By Mark Nunn of CSR21.org
The fourth and last day of Mining Indaba 2015 was the dedicated Sustainable Mining Day. It’s always the last day, isn’t it? But still: Auditorium 2, a sizeable enough space, was packed – far busier than it’d been at any point throughout the week. Perhaps it was the money men excited and inspired, ready to change their ways and address an industry variously described throughout the week as broken, slumping, moribund, cautiously desperate; or perhaps it was the star power of Graca Machel, referred to often as Mama Machel.
If it was the latter, it was worth it. After a solid enough intro from Indaba Head Jonathan Moore describing sustainable development as “a cornerstone of the mining industry,” MC duties were passed on to ICMM president Anthony Hodge, who was to prove himself a truly excellent moderator—and a pretty smooth operator all round, in fact. More of which later.
Mrs Machel took the stage immediately, sitting side by side with Hodge in an armchair in a configuration that Mines and Money always refer to rather oddly as a “fireside chat,”, and we were up and running with no time wasted. She was a hugely energetic and engaging speaker, always interesting and amusing, often leaving Hodge looking rather like he’d been hit by a benevolent train.
Hodge started out by comparing the transformation currently taking place in mining to the 1994 release from prison of Nelson Mandela—Mrs Machel’s husband. One striking point is that both he and Machel had also spoken at Alternative Indaba this week—a parallel, rights-focussed civil society conference of which, sadly, many in Indaba aren’t even aware.
The talk was Machel’s, with Hodge asking only the questions.
How can mining be a “development engine” sensitive to host communities and nations?
“In 2015, we’re all going to adopt new sustainable development goals to last the next 15 years; I’m dreaming of an Africa where people aren’t going to bed hungry. The current situation is not sustainable: and the people who are hungry today, are also angry. They know that if they’re excluded and starving, something’s wrong; they know there’s enough food to feed them.”
She then outlined the future she imagines: one where all can live with dignity, with everything that implies in terms of development. This future isn’t a dream: rather, it’s a commitment. And mining can play a great part in achieving it, once the industry stops seeing itself in isolation.
How can this happen? The framing concept is this: when mining starts, governments agree to entrust part of a national endowment to a company that’ll develop it. That company brings technology, capital and expertise, and works together with government to transform a national endowment into wealth.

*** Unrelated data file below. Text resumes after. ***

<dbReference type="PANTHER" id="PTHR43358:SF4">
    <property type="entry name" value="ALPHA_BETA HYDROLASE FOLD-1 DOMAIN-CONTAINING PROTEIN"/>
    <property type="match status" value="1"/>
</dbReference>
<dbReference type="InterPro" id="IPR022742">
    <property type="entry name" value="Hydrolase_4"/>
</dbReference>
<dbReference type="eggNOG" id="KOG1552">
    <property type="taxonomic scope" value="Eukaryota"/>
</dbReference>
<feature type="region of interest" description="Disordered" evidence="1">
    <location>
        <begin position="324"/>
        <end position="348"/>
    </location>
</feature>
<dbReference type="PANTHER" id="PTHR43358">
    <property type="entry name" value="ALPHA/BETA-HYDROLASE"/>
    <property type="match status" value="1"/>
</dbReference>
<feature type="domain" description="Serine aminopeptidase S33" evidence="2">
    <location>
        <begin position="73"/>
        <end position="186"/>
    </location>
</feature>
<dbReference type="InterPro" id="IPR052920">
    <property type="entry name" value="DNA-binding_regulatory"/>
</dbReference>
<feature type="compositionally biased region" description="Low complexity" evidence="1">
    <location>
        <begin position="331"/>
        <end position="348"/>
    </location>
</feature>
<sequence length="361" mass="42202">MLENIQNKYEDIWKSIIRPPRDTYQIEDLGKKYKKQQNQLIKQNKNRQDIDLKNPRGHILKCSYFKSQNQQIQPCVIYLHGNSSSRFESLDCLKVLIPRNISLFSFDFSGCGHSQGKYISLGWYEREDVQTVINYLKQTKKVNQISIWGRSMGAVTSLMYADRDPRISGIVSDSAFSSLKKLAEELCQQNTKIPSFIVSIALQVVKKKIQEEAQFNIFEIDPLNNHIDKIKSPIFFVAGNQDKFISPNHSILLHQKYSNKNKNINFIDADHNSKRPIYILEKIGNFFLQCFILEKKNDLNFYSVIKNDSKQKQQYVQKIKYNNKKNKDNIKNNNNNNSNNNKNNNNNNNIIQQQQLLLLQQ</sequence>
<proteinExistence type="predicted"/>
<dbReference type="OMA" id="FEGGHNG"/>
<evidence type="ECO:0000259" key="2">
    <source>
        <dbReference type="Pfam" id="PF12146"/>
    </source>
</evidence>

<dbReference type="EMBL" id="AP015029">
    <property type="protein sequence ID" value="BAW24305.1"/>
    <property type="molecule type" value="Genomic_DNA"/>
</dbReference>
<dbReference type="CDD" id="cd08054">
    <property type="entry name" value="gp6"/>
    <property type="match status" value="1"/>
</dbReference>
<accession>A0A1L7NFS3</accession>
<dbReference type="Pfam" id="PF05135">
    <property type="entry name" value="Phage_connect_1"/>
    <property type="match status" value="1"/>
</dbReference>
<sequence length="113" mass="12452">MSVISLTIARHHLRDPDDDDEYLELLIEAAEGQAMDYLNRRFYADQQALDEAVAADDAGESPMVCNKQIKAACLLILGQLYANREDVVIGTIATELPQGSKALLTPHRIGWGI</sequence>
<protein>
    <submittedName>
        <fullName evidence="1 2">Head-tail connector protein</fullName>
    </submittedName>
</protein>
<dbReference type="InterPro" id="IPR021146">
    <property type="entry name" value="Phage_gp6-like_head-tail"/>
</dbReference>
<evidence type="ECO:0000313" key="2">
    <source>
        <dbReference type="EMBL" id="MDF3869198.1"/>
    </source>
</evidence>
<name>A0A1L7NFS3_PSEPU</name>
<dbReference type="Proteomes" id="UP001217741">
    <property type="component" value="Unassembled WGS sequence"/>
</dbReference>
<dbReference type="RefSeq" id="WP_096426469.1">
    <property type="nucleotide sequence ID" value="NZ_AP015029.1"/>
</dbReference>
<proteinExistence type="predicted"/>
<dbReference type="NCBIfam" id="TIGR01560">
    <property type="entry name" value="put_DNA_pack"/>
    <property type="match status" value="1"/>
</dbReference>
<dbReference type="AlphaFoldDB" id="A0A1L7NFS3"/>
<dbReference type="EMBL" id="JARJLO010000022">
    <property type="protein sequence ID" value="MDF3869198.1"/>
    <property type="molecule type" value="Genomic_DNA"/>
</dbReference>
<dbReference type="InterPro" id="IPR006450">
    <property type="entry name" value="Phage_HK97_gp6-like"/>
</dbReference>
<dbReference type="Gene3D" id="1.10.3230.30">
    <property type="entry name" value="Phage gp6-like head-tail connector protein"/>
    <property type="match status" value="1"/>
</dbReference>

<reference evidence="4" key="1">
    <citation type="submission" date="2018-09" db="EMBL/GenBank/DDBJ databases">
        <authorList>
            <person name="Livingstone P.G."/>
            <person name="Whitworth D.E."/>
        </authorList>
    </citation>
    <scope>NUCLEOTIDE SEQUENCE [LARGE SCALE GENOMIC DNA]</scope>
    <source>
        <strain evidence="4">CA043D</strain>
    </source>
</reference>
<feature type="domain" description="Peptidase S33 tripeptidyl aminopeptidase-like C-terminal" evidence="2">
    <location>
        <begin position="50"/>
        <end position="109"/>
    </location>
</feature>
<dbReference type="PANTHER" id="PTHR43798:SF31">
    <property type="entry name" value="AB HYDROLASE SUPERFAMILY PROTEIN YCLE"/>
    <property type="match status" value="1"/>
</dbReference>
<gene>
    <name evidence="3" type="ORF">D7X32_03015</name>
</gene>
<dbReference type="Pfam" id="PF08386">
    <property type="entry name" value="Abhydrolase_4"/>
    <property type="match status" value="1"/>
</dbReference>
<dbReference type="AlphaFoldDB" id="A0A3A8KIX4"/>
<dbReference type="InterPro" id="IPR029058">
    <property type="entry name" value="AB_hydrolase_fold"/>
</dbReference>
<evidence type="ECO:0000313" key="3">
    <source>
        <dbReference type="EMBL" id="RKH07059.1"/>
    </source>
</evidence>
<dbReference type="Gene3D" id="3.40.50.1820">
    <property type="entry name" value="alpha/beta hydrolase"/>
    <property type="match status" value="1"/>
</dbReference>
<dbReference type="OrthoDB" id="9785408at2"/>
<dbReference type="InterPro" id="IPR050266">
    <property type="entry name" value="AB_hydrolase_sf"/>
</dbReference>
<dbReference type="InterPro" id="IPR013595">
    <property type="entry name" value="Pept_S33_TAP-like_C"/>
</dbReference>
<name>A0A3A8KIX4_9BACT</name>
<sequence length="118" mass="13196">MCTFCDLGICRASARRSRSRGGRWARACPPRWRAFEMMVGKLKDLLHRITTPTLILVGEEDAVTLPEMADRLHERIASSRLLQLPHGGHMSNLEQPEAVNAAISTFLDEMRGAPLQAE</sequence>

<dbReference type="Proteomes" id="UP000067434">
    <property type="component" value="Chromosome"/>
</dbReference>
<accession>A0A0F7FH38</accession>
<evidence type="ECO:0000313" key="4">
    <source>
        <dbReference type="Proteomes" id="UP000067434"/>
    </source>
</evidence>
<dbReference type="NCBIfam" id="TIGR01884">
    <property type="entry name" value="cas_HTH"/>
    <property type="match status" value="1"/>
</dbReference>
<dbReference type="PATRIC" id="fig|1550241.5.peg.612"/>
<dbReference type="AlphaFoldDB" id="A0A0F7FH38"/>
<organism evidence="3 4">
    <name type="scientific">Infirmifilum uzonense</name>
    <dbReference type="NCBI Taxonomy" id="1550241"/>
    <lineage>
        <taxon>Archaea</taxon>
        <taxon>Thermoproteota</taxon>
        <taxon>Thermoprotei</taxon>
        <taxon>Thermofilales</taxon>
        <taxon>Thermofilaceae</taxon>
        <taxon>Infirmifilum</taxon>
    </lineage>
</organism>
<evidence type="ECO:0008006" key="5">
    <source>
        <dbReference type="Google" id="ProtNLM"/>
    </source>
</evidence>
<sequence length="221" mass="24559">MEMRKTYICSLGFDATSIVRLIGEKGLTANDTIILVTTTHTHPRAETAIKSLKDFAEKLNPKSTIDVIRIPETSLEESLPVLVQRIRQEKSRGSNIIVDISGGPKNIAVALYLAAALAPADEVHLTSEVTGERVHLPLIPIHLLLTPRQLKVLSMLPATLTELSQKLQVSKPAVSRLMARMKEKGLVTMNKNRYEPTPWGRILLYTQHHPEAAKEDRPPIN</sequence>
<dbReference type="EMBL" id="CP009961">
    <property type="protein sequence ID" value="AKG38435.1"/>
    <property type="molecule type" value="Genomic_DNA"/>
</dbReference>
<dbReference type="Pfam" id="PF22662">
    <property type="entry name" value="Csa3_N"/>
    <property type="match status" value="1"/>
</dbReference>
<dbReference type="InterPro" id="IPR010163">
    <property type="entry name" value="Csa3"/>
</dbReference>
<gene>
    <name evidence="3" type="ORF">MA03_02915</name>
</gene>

But there are other actors: you need a labour force, too; and you need the communities. And currently, these communities are forced to accept pretty raw deals—to alienate part of their heritage, and move out.
These four stakeholder groups—government, mines, workers and communities—need a better understanding and pact than they have currently; to date, “there hasn’t been a genuine effort to build trust & confidence amongst them.”
This is the root of sustainability: a trust and a pact between all four, lasting from the beginning, through the end of the life of the mine, and beyond.
What’s lacking now?
This discussion isn’t happening. To “break” business as usual, the first step is to take into account, really examine and quantify, the interests of all four stakeholders. To do this, a broader context is required; one that isn’t limited to profit and immediate growth, but rather one that talks about sustained growth, something lasting beyond our lifetimes.
How can this can actually be done—how do we conceptualise communities?
Hodge prefaces this question with the optimistic assessment that: “it’s evident there’s a thirst in the industry to understand, so they can be more effective.”
The community consists of men, women, youth, children, the elderly—all with different specific interests. The first step is to understand that “communities” are in reality groups within which there is diversity. To help industries do this, someone in host country must facilitate the development of common leadership, “comprising different leaderships within communities—traditional leaders, religious & economic leaders, women’s and children’s representatives,” and others. All these parties must work together as a genuinely representative joint leadership, and capacity must be built within this group so it’s informed and able to lead. Then, and only then, it must converse with mines and central and local governments.